Cree and Naskapi Nations

By Charlène Tshibola, Danie Lavoie, Kaiza Graham, Raphaëlle Bigras-Burrogano

The Repercussions of the Plan Nord

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Naskapi Nation of Kawawachikamach The Naskapi flag depicts multiple symbols important to the Naskapi. The caribou is located in the west, where the caribou migrate in fall, a time of celebration for the Naskapi.

For more than a hundred years, up until 1956, the Naskapi people have to been forced to move from place to place in order to serve the economic agenda of colonizers. The discovery of the iron ore led to the forced sedentarization of the Naskapi people. In 1956, they walked 400 miles from Fort Chimo to relocate in Scheffervile, where many were told they would find housing, education, healthcare and employment (Hess, E.A. 1984). Read More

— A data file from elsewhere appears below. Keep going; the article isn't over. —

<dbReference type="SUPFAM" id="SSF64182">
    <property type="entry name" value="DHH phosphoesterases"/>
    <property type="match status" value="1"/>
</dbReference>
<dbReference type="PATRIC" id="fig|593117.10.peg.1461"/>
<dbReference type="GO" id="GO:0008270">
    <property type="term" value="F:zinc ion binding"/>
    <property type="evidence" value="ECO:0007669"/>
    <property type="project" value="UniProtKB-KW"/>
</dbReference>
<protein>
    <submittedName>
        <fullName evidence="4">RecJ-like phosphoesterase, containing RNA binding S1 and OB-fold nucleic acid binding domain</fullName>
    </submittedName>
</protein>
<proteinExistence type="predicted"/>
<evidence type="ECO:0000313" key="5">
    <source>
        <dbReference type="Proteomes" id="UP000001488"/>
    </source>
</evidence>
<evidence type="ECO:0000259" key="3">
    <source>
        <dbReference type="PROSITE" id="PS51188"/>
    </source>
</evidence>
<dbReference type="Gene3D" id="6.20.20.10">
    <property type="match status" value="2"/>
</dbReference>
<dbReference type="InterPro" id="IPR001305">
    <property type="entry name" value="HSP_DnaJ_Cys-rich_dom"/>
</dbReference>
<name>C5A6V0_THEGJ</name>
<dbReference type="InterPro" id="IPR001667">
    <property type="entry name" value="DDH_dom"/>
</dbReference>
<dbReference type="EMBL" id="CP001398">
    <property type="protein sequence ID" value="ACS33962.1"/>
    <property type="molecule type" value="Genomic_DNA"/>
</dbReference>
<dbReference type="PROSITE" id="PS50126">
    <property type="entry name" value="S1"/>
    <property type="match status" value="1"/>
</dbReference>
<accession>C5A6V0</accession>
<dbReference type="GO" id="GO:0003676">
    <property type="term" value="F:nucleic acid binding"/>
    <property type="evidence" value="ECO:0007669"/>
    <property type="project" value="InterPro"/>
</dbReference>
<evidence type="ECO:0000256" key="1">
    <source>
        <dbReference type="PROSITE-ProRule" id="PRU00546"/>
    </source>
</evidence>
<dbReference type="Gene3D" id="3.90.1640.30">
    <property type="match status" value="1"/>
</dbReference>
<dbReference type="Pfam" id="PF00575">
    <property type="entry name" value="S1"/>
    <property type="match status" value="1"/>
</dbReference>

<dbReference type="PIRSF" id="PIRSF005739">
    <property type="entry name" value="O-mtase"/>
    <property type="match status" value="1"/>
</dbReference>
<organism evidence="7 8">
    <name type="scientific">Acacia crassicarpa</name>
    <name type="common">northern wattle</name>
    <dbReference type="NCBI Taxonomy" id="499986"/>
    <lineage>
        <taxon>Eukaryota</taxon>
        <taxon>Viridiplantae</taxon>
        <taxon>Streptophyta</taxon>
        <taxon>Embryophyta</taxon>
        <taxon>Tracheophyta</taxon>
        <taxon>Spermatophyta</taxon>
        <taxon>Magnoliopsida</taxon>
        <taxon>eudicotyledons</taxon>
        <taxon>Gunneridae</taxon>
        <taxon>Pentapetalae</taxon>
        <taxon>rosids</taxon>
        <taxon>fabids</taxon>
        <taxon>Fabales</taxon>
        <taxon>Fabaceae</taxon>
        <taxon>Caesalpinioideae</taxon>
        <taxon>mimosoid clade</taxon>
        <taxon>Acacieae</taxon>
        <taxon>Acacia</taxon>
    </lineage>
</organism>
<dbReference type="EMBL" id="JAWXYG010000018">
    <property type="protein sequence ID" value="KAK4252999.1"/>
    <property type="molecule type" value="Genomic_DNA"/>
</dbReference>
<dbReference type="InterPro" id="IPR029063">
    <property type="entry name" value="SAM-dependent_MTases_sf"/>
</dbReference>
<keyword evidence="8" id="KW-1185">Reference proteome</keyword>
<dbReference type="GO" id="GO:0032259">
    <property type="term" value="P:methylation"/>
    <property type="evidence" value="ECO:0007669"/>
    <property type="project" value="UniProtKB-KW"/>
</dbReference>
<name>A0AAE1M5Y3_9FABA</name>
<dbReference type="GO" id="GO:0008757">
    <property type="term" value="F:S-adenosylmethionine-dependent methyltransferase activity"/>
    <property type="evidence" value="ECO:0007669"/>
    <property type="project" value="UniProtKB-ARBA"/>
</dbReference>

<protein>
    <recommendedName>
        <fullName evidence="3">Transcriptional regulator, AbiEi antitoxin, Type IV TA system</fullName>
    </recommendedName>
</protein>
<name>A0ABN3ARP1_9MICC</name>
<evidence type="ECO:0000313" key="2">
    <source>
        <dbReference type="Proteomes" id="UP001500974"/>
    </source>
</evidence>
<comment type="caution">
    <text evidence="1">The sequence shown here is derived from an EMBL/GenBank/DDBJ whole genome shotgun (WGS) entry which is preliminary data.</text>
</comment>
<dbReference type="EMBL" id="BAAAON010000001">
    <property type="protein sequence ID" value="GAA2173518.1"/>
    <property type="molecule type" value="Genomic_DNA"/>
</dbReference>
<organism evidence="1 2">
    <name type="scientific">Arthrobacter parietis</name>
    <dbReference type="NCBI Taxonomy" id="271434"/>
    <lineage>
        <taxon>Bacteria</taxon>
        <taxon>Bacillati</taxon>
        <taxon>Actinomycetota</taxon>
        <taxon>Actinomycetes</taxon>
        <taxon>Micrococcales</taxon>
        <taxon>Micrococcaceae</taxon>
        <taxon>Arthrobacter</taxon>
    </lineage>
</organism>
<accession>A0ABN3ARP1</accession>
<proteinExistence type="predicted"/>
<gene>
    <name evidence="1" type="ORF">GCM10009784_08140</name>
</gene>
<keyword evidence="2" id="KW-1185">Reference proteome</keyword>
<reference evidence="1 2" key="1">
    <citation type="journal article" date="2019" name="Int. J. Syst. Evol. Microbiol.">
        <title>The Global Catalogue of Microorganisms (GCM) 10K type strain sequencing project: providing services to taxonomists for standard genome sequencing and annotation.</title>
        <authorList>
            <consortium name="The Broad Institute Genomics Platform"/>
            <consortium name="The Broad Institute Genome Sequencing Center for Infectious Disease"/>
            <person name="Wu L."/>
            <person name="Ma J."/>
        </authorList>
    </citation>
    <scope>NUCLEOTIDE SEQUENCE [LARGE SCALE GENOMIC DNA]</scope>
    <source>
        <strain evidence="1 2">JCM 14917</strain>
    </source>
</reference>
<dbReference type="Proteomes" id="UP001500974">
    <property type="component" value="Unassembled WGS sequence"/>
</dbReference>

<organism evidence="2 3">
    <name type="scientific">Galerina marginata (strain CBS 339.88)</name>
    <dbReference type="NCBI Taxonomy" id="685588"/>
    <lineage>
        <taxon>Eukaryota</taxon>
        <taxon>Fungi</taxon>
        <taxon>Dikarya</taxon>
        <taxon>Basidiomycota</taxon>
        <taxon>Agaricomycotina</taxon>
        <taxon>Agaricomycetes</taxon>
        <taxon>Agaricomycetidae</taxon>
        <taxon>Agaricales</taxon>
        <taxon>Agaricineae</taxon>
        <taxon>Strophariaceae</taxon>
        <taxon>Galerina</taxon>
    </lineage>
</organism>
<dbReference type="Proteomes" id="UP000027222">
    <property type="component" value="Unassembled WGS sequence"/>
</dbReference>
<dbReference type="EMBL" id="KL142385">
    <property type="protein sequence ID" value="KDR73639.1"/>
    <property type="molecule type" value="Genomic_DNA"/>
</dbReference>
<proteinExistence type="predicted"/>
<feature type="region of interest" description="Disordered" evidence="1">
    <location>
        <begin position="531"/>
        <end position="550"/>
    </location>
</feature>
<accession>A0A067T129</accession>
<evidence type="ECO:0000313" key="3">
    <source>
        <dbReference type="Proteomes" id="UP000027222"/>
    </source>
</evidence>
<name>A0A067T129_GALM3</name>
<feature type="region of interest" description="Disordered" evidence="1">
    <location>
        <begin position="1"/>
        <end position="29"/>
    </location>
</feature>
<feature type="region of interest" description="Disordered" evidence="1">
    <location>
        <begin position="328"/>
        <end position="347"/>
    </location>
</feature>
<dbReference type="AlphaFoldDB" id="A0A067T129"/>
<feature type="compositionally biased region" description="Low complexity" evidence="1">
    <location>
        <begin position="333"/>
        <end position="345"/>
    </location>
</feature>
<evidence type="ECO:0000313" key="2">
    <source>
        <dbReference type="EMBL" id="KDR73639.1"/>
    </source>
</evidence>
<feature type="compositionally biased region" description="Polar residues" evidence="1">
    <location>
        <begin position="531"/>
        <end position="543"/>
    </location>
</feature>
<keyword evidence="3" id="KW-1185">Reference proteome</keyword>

Government Action Plans

The Project of a Generation: Plan Nord 2011

by Amanda Claudia Bos & Lotte Frencken

The Plan Nord is a development strategy launched by the Government of Québec in 2011, which covers the territory north of the 49th parallel, equivalent to 72% of Québec’s area. It aims to create economic returns and increase the labour market for a population of over 120 000 people, including 40 000 Aboriginals, while respecting the communities residing this territory. Plan Nord’s purpose has been to open up “new horizons to future generations of Quebecers and [to] offer the world the example of modern, sustainable, harmonious development.” (Plan Nord 2011, 7) Read More

Naskapi Environmental Impact Assessment

By Kelly Marquis

The environmental impact assessment procedures for the Cree, Inuit and Naskapi communities stand apart from other regions of Québec, because these Aboriginal groups have specific agreements with the Québec government concerning the environment.  Several years after the James Bay and Northern Québec Agreement was put forth, the Cree signed an economic and political agreement with Québec.  Read More